MYTX-011 incorporates Mythic’s FateControl™ technology, which holds the potential to dramatically improve ADC efficacy, thereby expanding the number of NSCLC patients eligible for this targeted therapy
Mythic Therapeutics, a biotechnology company focused on the development of next-generation antibody-drug conjugate-based therapies for the treatment of a wide range of cancers, today announced that the first subject has been dosed in the Phase 1 KisMET-01 clinical trial of MYTX-011. MYTX-011 is a cMET-targeting ADC being investigated for the treatment of patients with locally advanced, recurrent or metastatic non-small cell lung cancer (NSCLC).
“Today’s announcement of our first subject dosed represents a significant step towards increasing the number of lung cancer patients eligible for treatment using ADCs, including those whose cancers express moderate cMET levels,” said Brian Fiske, PhD, Chief Scientific Officer and Co-Founder at Mythic Therapeutics. “At Mythic, we are focused on our vision of unlocking the full potential of MYTX-011 as well as our broader pipeline of ADCs incorporating FateControl™ technology, which represents a fundamentally new paradigm for ADC therapies.”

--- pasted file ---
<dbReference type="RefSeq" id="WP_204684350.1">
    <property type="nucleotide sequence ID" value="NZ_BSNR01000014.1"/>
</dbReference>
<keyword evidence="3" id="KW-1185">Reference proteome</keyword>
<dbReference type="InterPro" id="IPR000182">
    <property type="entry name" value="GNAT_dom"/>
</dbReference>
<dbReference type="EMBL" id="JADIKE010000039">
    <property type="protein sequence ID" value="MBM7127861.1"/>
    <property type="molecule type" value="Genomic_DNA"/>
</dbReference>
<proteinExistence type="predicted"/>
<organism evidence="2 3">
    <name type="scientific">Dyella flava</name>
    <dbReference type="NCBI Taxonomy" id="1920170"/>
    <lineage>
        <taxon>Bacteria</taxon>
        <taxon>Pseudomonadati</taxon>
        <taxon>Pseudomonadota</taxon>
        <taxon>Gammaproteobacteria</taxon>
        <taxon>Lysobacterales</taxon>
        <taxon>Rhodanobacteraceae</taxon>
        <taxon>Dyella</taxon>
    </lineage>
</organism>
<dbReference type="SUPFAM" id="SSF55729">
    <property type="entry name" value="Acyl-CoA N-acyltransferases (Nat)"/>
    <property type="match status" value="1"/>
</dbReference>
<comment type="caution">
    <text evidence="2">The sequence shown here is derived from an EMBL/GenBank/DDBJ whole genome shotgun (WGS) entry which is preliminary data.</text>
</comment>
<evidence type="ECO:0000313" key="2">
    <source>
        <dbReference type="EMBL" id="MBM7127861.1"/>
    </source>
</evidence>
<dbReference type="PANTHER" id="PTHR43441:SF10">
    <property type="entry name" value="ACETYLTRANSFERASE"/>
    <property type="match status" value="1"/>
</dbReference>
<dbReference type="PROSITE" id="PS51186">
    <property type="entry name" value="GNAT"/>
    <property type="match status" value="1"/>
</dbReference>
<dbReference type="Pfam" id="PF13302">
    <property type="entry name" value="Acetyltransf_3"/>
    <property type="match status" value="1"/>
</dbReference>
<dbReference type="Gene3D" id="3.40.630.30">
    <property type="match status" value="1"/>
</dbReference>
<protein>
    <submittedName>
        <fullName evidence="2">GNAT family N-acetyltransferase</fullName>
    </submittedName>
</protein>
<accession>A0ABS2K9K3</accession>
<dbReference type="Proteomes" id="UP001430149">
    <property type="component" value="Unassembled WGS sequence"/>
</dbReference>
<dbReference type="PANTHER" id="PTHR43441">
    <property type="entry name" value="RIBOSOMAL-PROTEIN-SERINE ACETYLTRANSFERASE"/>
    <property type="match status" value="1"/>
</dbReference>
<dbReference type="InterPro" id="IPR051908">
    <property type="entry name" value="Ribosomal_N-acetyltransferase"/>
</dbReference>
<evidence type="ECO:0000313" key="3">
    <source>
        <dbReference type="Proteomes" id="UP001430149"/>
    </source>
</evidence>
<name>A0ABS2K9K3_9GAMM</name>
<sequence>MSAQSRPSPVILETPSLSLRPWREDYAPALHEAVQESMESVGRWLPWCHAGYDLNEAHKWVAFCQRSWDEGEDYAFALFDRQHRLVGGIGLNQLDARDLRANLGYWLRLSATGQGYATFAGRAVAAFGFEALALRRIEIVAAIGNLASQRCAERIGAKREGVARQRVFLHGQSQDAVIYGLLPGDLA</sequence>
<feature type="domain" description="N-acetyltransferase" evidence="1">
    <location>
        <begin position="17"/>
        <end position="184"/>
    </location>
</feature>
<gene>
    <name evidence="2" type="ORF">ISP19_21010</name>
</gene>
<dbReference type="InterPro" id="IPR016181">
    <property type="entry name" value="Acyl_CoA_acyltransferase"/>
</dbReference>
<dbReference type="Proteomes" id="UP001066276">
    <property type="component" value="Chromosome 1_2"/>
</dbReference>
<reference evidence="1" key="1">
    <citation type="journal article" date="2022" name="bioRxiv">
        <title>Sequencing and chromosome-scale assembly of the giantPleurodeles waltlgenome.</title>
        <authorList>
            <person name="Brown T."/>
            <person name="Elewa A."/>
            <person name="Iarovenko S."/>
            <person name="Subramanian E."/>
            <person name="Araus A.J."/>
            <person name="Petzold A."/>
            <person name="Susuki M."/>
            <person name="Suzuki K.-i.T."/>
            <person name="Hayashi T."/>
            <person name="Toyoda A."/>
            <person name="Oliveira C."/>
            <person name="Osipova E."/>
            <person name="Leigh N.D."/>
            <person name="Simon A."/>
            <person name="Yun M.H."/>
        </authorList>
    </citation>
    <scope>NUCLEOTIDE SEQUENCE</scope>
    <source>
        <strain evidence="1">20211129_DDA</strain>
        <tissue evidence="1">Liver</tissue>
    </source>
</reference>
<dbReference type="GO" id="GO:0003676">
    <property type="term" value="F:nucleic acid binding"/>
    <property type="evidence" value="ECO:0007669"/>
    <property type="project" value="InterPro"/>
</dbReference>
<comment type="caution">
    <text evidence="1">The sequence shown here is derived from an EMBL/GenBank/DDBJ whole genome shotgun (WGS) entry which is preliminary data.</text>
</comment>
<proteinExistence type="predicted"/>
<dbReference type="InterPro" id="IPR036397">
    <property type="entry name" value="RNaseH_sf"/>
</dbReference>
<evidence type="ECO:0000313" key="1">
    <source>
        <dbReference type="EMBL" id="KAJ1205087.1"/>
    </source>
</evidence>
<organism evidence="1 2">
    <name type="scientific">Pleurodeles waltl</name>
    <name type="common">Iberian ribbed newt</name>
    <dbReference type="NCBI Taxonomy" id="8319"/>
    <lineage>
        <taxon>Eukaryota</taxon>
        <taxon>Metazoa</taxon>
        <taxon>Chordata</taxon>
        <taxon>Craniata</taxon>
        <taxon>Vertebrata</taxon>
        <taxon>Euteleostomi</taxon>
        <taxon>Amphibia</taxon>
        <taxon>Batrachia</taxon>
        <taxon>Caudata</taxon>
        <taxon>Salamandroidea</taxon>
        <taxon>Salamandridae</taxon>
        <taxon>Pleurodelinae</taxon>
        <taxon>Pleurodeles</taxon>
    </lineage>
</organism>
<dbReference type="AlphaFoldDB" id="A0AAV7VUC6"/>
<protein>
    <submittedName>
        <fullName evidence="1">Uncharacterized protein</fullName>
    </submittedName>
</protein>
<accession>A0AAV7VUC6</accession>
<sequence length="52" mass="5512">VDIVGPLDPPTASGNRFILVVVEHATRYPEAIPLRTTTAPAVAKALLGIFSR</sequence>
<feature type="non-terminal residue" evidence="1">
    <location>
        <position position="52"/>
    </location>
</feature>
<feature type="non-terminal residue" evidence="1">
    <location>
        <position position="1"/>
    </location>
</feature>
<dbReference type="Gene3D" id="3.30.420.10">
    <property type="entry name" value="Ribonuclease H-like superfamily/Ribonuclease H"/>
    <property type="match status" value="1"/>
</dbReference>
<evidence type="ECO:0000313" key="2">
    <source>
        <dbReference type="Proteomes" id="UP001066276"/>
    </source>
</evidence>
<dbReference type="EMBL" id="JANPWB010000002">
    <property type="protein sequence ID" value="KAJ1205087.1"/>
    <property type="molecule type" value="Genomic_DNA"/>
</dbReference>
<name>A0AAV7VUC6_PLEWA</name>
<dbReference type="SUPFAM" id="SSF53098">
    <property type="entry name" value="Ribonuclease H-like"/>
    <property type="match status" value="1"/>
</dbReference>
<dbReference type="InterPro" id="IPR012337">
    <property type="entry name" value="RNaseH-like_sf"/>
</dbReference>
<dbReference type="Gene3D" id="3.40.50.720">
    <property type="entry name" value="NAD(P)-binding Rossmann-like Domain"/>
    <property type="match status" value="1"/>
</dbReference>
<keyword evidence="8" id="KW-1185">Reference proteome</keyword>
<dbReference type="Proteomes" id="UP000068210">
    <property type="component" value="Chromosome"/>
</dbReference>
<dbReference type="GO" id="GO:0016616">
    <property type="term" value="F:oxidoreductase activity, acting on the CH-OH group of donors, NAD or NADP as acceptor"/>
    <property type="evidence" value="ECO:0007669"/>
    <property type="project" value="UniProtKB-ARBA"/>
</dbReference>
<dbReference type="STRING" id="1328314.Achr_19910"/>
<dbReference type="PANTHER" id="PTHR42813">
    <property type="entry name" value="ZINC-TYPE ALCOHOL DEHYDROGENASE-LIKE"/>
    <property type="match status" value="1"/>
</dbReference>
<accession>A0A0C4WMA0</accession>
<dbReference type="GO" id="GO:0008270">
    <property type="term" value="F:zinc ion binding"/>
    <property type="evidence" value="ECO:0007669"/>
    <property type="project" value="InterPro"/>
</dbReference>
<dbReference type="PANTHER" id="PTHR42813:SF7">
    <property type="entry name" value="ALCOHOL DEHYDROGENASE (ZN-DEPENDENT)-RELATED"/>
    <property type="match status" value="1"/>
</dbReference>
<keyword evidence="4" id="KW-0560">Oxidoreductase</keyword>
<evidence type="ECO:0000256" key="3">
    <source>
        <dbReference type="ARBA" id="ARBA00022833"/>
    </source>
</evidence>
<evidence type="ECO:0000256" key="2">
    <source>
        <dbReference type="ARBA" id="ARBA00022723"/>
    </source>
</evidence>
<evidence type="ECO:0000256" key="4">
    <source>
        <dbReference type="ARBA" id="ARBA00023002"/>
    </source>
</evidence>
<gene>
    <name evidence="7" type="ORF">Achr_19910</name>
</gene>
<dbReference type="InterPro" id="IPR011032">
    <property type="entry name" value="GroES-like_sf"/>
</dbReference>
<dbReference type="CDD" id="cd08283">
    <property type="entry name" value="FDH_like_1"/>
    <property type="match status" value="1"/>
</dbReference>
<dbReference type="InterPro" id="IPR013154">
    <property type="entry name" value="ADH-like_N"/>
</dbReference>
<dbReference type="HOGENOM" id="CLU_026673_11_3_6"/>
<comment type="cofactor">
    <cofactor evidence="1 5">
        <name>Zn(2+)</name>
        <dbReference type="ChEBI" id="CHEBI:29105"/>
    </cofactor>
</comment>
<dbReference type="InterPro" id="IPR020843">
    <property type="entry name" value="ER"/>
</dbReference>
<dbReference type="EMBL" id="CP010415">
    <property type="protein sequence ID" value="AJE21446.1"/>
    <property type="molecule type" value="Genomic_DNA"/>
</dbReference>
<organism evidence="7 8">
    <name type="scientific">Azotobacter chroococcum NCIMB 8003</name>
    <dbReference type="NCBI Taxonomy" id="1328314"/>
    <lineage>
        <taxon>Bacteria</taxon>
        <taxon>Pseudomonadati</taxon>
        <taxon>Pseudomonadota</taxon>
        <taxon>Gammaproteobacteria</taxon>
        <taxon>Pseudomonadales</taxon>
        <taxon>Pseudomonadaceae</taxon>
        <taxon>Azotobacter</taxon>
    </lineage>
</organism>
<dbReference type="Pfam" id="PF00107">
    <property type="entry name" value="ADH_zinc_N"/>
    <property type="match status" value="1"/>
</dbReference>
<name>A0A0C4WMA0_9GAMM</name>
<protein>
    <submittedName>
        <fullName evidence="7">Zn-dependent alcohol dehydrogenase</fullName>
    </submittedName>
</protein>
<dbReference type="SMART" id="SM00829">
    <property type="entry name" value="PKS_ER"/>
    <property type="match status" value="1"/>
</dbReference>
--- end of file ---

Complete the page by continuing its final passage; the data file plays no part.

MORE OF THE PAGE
The KisMET-01 Phase I clinical trial is an open-label, multi-center, dose escalation and dose expansion study that will evaluate the safety, tolerability, pharmacokinetics and preliminary anti-tumor activity of MYTX-011 in subjects with locally advanced, recurrent or metastatic NSCLC. The study will be conducted in two parts. Part 1 will assess the safety and tolerability of MYTX-011 and identify the dose(s) to be studied in Part 2. Part 2 will include subjects with NSCLC with cMET overexpression or MET amplification/exon 14 skipping mutations, which are currently populations with an unmet medical need.
MYTX-011, a cMET-targeting ADC, leverages Mythic’s innovative FateControl™ technology, which allows ADCs to actively navigate inside of cells to potentially increase delivery of anti-cancer agents to tumor cells with less impact on healthy cells. This breakthrough approach takes the next step beyond linker-payload technologies and is designed to improve ADC efficacy against a broad set of molecular targets and patient profiles.
The first patient was dosed at Sarah Cannon Research Institute (SCRI) at Tennessee Oncology in Nashville, Tennessee, under the care of Melissa Johnson, MD, Director, Lung Cancer Research, SCRI. “Although ADCs have been around for decades, their clinical benefit has been limited to a subset of diseases and targets with specific characteristics, such as high levels of target expression,” said Dr. Johnson. “With cMET overexpression occurring in up to 70% of NSCLC tumors,1,2 patients need better treatment options to address lower levels of cMET target expression. We look forward to evaluating the potential of MYTX-011 to expand the use and eligibility of ADCs for patients with NSCLC.”